Emergency flashers in the rain

Ask The Traffic School Instructor: Emergency Flashers

Question: Should You use your emergency flashers when it is raining hard?

Answer: This is a common sight, especially in the South where heavy summer thunderstorms hit often. Driving with your emergency flashers on is not only illegal, it’s a really bad idea.

Emergency flashers are only supposed to be used on disabled vehicles to warn other drivers away. They can’t be used in the rain or to identify slow moving vehicles and there are good reasons for this.

Having personally witnessed multiple drivers using their flashers in heavy traffic during a rain storm, I can tell you it made it very confusing for me and, I’m sure, other drivers. The flashers made it hard to tell the difference between the vehicle’s emergency flashers and the brake lights. Determining when the brake lights came on was even more difficult because people tend to ignore the lights on a vehicle whose lights are continually flashing. It also makes it difficult to distinguish between a vehicle that is moving and one that may actually be disabled and stopped. With the lowered visibility due to the rain, the flashers just added to the hazards.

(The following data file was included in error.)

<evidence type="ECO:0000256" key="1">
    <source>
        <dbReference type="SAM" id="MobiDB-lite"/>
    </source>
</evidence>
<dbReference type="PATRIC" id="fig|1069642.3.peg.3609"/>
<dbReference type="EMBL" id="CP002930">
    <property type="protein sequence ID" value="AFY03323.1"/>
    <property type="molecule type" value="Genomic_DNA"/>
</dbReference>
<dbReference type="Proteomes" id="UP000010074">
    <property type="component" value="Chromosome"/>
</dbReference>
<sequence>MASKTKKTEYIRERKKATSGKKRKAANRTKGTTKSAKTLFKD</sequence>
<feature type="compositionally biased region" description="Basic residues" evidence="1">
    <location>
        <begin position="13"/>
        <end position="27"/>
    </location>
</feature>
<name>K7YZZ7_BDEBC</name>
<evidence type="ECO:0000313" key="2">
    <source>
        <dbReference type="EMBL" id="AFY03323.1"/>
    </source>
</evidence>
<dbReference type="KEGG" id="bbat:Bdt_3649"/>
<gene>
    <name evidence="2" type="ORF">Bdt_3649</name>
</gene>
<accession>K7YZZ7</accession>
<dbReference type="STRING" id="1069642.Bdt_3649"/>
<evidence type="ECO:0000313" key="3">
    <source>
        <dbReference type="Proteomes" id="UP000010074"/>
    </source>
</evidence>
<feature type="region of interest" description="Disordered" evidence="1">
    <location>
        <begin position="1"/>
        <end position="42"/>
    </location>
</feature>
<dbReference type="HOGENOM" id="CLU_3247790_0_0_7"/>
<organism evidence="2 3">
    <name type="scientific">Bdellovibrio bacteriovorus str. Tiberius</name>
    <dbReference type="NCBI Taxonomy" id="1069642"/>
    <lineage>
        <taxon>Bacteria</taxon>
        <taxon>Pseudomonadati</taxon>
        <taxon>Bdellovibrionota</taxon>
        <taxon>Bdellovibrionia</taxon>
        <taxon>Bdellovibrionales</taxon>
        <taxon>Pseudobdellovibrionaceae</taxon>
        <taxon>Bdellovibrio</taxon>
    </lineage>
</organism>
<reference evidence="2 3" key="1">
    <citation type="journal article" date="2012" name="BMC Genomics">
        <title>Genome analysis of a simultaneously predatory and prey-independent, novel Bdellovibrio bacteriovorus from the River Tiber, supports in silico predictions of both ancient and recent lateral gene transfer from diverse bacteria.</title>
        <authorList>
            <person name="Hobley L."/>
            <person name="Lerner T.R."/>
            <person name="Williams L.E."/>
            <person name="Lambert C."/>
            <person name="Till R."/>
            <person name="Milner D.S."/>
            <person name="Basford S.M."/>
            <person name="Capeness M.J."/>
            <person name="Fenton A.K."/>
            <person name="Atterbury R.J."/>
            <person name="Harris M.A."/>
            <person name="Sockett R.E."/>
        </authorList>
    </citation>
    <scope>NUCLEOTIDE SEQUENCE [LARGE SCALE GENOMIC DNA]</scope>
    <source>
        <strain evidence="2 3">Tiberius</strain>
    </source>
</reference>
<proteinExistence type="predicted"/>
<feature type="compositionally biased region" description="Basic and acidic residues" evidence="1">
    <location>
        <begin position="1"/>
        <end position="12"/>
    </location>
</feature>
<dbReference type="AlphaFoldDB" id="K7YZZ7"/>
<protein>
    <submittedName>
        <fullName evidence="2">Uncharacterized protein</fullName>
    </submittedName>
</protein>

If it’s raining so hard that visibility is reduced to the point where you can’t see other traffic, drivers should pull off the road and wait until the storm passes. If you pull off the road and stop, then the emergency flashers can and should be used.

Using your emergency flashers to indicate that you are driving slower than other traffic is also illegal. Vehicles with mattresses tied to the roof with string or cars running on less than all cylinders don’t belong on the road. If you need to carry something that won’t fit inside your vehicle, you need to rent a trailer or a van. If your vehicle is unable, for whatever reason, to keep up with the flow of traffic, you should also stay off the road until the condition can be fixed.